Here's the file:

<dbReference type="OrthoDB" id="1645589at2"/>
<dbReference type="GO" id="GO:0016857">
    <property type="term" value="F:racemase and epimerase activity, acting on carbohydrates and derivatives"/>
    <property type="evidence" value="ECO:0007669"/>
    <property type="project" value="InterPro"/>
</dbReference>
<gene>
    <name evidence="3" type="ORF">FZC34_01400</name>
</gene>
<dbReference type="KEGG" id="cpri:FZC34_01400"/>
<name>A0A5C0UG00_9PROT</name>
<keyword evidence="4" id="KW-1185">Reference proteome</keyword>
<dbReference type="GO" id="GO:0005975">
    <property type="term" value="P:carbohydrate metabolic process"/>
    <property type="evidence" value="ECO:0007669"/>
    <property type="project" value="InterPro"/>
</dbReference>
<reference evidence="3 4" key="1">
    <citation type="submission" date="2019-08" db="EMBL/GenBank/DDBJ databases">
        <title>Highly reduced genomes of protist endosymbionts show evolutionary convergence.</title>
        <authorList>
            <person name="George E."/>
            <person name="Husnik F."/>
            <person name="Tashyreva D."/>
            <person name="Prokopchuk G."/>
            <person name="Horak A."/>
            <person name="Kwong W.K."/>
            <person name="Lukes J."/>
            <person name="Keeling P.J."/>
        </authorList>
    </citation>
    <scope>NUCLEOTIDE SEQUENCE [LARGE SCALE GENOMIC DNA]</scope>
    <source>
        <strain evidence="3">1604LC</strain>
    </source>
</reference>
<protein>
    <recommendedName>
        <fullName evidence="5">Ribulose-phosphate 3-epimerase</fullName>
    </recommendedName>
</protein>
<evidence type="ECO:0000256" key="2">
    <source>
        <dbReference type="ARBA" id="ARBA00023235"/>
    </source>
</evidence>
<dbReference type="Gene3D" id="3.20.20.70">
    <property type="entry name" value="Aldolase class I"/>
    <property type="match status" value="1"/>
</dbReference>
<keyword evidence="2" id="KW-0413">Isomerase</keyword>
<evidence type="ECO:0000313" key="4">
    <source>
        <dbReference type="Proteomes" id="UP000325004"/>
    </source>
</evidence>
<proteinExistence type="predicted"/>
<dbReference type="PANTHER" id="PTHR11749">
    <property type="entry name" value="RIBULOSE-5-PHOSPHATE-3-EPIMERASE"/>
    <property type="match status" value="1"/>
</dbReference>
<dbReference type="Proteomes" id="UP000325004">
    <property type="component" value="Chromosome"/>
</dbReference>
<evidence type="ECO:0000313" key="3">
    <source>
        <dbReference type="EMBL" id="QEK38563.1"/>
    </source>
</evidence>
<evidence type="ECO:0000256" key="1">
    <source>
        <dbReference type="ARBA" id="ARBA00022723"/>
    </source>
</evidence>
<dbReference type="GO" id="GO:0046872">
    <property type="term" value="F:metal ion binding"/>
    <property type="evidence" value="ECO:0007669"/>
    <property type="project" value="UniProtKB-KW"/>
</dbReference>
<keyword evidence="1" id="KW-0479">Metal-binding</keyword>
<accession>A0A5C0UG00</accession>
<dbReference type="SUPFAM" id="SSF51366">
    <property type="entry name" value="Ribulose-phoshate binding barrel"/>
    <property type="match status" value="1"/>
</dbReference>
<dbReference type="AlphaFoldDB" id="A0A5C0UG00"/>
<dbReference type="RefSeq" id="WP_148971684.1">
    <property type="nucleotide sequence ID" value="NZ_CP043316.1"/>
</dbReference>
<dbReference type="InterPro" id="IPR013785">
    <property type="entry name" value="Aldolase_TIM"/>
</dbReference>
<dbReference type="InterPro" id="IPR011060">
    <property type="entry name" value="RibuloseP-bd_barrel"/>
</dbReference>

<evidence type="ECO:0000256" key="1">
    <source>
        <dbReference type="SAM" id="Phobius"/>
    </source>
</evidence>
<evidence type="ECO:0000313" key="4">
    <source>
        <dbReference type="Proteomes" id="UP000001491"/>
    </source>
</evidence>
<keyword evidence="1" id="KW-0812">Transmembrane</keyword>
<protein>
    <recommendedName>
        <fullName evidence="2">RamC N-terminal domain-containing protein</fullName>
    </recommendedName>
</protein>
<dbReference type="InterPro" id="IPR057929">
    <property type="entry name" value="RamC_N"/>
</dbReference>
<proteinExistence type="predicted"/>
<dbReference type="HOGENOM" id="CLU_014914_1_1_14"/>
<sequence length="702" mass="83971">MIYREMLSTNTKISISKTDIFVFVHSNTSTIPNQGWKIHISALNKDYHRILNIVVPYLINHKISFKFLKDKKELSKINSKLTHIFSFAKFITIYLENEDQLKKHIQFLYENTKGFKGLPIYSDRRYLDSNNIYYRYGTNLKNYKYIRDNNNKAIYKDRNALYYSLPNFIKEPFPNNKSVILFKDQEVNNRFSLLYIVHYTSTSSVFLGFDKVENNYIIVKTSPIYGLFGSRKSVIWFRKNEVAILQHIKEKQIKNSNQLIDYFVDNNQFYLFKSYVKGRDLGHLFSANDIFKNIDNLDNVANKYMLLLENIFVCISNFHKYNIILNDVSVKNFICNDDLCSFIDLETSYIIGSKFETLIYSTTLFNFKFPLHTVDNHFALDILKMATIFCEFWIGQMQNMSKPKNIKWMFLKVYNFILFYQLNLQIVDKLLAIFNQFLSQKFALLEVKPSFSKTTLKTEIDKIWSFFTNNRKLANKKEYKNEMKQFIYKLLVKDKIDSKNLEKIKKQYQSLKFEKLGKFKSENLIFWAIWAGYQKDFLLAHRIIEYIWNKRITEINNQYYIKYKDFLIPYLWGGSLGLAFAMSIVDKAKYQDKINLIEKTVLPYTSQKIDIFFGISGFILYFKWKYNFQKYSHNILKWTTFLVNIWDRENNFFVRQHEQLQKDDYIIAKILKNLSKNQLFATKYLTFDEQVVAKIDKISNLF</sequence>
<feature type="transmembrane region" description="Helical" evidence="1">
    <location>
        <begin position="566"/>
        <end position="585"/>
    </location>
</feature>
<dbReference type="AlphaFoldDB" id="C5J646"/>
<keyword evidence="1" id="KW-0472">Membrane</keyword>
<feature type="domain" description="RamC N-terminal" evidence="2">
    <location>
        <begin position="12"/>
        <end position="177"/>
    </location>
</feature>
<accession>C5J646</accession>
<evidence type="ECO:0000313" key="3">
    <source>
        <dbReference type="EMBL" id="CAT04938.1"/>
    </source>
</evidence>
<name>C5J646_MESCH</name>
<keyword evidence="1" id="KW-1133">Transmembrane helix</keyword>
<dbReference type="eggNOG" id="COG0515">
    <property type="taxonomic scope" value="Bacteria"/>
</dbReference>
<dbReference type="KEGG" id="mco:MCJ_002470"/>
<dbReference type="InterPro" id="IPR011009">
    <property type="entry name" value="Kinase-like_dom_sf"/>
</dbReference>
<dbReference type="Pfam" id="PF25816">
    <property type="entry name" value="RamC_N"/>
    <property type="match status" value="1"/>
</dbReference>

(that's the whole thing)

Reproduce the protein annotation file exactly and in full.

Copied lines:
<dbReference type="OrthoDB" id="1645589at2"/>
<dbReference type="GO" id="GO:0016857">
    <property type="term" value="F:racemase and epimerase activity, acting on carbohydrates and derivatives"/>
    <property type="evidence" value="ECO:0007669"/>
    <property type="project" value="InterPro"/>
</dbReference>
<gene>
    <name evidence="3" type="ORF">FZC34_01400</name>
</gene>
<dbReference type="KEGG" id="cpri:FZC34_01400"/>
<name>A0A5C0UG00_9PROT</name>
<keyword evidence="4" id="KW-1185">Reference proteome</keyword>
<dbReference type="GO" id="GO:0005975">
    <property type="term" value="P:carbohydrate metabolic process"/>
    <property type="evidence" value="ECO:0007669"/>
    <property type="project" value="InterPro"/>
</dbReference>
<reference evidence="3 4" key="1">
    <citation type="submission" date="2019-08" db="EMBL/GenBank/DDBJ databases">
        <title>Highly reduced genomes of protist endosymbionts show evolutionary convergence.</title>
        <authorList>
            <person name="George E."/>
            <person name="Husnik F."/>
            <person name="Tashyreva D."/>
            <person name="Prokopchuk G."/>
            <person name="Horak A."/>
            <person name="Kwong W.K."/>
            <person name="Lukes J."/>
            <person name="Keeling P.J."/>
        </authorList>
    </citation>
    <scope>NUCLEOTIDE SEQUENCE [LARGE SCALE GENOMIC DNA]</scope>
    <source>
        <strain evidence="3">1604LC</strain>
    </source>
</reference>
<protein>
    <recommendedName>
        <fullName evidence="5">Ribulose-phosphate 3-epimerase</fullName>
    </recommendedName>
</protein>
<evidence type="ECO:0000256" key="2">
    <source>
        <dbReference type="ARBA" id="ARBA00023235"/>
    </source>
</evidence>
<dbReference type="Gene3D" id="3.20.20.70">
    <property type="entry name" value="Aldolase class I"/>
    <property type="match status" value="1"/>
</dbReference>
<keyword evidence="2" id="KW-0413">Isomerase</keyword>
<evidence type="ECO:0000313" key="4">
    <source>
        <dbReference type="Proteomes" id="UP000325004"/>
    </source>
</evidence>
<proteinExistence type="predicted"/>
<dbReference type="PANTHER" id="PTHR11749">
    <property type="entry name" value="RIBULOSE-5-PHOSPHATE-3-EPIMERASE"/>
    <property type="match status" value="1"/>
</dbReference>
<dbReference type="Proteomes" id="UP000325004">
    <property type="component" value="Chromosome"/>
</dbReference>
<evidence type="ECO:0000313" key="3">
    <source>
        <dbReference type="EMBL" id="QEK38563.1"/>
    </source>
</evidence>
<evidence type="ECO:0000256" key="1">
    <source>
        <dbReference type="ARBA" id="ARBA00022723"/>
    </source>
</evidence>
<dbReference type="GO" id="GO:0046872">
    <property type="term" value="F:metal ion binding"/>
    <property type="evidence" value="ECO:0007669"/>
    <property type="project" value="UniProtKB-KW"/>
</dbReference>
<keyword evidence="1" id="KW-0479">Metal-binding</keyword>
<accession>A0A5C0UG00</accession>
<dbReference type="SUPFAM" id="SSF51366">
    <property type="entry name" value="Ribulose-phoshate binding barrel"/>
    <property type="match status" value="1"/>
</dbReference>
<dbReference type="AlphaFoldDB" id="A0A5C0UG00"/>
<dbReference type="RefSeq" id="WP_148971684.1">
    <property type="nucleotide sequence ID" value="NZ_CP043316.1"/>
</dbReference>
<dbReference type="InterPro" id="IPR013785">
    <property type="entry name" value="Aldolase_TIM"/>
</dbReference>
<dbReference type="InterPro" id="IPR011060">
    <property type="entry name" value="RibuloseP-bd_barrel"/>
</dbReference>

<evidence type="ECO:0000256" key="1">
    <source>
        <dbReference type="SAM" id="Phobius"/>
    </source>
</evidence>
<evidence type="ECO:0000313" key="4">
    <source>
        <dbReference type="Proteomes" id="UP000001491"/>
    </source>
</evidence>
<keyword evidence="1" id="KW-0812">Transmembrane</keyword>
<protein>
    <recommendedName>
        <fullName evidence="2">RamC N-terminal domain-containing protein</fullName>
    </recommendedName>
</protein>
<dbReference type="InterPro" id="IPR057929">
    <property type="entry name" value="RamC_N"/>
</dbReference>
<proteinExistence type="predicted"/>
<dbReference type="HOGENOM" id="CLU_014914_1_1_14"/>
<sequence length="702" mass="83971">MIYREMLSTNTKISISKTDIFVFVHSNTSTIPNQGWKIHISALNKDYHRILNIVVPYLINHKISFKFLKDKKELSKINSKLTHIFSFAKFITIYLENEDQLKKHIQFLYENTKGFKGLPIYSDRRYLDSNNIYYRYGTNLKNYKYIRDNNNKAIYKDRNALYYSLPNFIKEPFPNNKSVILFKDQEVNNRFSLLYIVHYTSTSSVFLGFDKVENNYIIVKTSPIYGLFGSRKSVIWFRKNEVAILQHIKEKQIKNSNQLIDYFVDNNQFYLFKSYVKGRDLGHLFSANDIFKNIDNLDNVANKYMLLLENIFVCISNFHKYNIILNDVSVKNFICNDDLCSFIDLETSYIIGSKFETLIYSTTLFNFKFPLHTVDNHFALDILKMATIFCEFWIGQMQNMSKPKNIKWMFLKVYNFILFYQLNLQIVDKLLAIFNQFLSQKFALLEVKPSFSKTTLKTEIDKIWSFFTNNRKLANKKEYKNEMKQFIYKLLVKDKIDSKNLEKIKKQYQSLKFEKLGKFKSENLIFWAIWAGYQKDFLLAHRIIEYIWNKRITEINNQYYIKYKDFLIPYLWGGSLGLAFAMSIVDKAKYQDKINLIEKTVLPYTSQKIDIFFGISGFILYFKWKYNFQKYSHNILKWTTFLVNIWDRENNFFVRQHEQLQKDDYIIAKILKNLSKNQLFATKYLTFDEQVVAKIDKISNLF</sequence>
<feature type="transmembrane region" description="Helical" evidence="1">
    <location>
        <begin position="566"/>
        <end position="585"/>
    </location>
</feature>
<dbReference type="AlphaFoldDB" id="C5J646"/>
<keyword evidence="1" id="KW-0472">Membrane</keyword>
<feature type="domain" description="RamC N-terminal" evidence="2">
    <location>
        <begin position="12"/>
        <end position="177"/>
    </location>
</feature>
<accession>C5J646</accession>
<evidence type="ECO:0000313" key="3">
    <source>
        <dbReference type="EMBL" id="CAT04938.1"/>
    </source>
</evidence>
<name>C5J646_MESCH</name>
<keyword evidence="1" id="KW-1133">Transmembrane helix</keyword>
<dbReference type="eggNOG" id="COG0515">
    <property type="taxonomic scope" value="Bacteria"/>
</dbReference>
<dbReference type="KEGG" id="mco:MCJ_002470"/>
<dbReference type="InterPro" id="IPR011009">
    <property type="entry name" value="Kinase-like_dom_sf"/>
</dbReference>
<dbReference type="Pfam" id="PF25816">
    <property type="entry name" value="RamC_N"/>
    <property type="match status" value="1"/>
</dbReference>